If you are around the age of 40 and starting to observe some difficulty reading small print, you may have developed presbyopia, a common age-related condition that makes it challenging to focus on close objects. Fortunately, this doesn't mean that people who already have glasses to tend to their problems with nearsightedness are required to own two pairs of glasses. This is all thanks to multifocal lenses, which help you with both problems, making sure you always see clearly.
Before mulifocals, bifocals were the popular fix, but they weren't perfect; while they help you to focus on both near and distant objects, everything in between is blurred. To create something more helpful, progressive lenses were made. These offer a transition part of the lens allowing you focus on distances that are somewhere in the middle. Progressive or no-line lenses are a type of multifocal lens that have a gradual curvature across the lens, rather than a sharp line dividing the two areas of the lens.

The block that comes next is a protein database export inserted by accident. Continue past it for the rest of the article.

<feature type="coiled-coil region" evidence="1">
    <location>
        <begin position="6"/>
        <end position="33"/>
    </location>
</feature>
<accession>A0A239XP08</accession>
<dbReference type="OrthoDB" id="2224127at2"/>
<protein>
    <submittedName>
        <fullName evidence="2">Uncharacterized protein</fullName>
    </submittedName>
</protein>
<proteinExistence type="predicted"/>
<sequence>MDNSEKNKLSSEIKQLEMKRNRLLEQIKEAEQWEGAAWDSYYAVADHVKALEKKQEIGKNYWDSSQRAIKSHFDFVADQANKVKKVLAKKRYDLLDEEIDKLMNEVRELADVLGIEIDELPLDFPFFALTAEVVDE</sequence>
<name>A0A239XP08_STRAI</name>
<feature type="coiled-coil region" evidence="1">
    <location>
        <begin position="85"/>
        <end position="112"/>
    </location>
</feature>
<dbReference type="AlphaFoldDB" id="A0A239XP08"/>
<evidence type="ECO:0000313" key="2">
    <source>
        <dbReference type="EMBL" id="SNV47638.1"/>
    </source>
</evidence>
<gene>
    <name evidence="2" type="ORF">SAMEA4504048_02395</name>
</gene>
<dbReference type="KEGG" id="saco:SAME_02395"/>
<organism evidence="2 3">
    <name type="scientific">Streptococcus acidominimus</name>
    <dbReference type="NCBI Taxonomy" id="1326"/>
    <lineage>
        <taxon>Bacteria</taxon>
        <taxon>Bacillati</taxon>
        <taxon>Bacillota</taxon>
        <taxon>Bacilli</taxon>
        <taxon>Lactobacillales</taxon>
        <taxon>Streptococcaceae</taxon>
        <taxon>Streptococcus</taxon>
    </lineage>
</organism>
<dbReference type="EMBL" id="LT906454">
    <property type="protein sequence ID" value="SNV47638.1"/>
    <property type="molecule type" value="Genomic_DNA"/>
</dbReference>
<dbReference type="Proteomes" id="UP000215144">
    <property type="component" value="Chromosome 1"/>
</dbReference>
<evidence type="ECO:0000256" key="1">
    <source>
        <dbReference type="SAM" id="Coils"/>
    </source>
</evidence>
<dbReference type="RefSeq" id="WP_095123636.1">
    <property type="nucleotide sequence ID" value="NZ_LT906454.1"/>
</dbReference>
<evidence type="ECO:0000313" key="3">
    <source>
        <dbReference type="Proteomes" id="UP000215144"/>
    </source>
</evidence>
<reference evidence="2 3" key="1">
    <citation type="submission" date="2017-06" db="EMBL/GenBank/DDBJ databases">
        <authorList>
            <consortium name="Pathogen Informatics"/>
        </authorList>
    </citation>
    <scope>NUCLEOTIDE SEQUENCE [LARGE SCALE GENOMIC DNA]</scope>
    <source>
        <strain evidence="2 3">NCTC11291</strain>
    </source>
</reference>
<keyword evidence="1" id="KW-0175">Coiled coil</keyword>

However, it can take a bit of time to adjust to no-line lenses. Despite the fact that the gentle transition of progressive lenses results in a product that is aesthetically pleasing, the focal areas are quite small because more lens space is used for the transitional areas.
Bifocals still have their uses though; they are helpful for kids and teens who experience eye strain, which is the result of a struggle to focus while reading.
It's also crucial to get fitted properly, and avoid store-bought bifocals. A lot of these types of glasses have the same prescription in both lenses, which will not help a lot of people.
Having an incorrect prescription can leave you with headaches, eye strain or even nausea. At a certain age, most of us will not be able to avoid presbyopia. But it's good to know that the right lenses can make it a lot easier.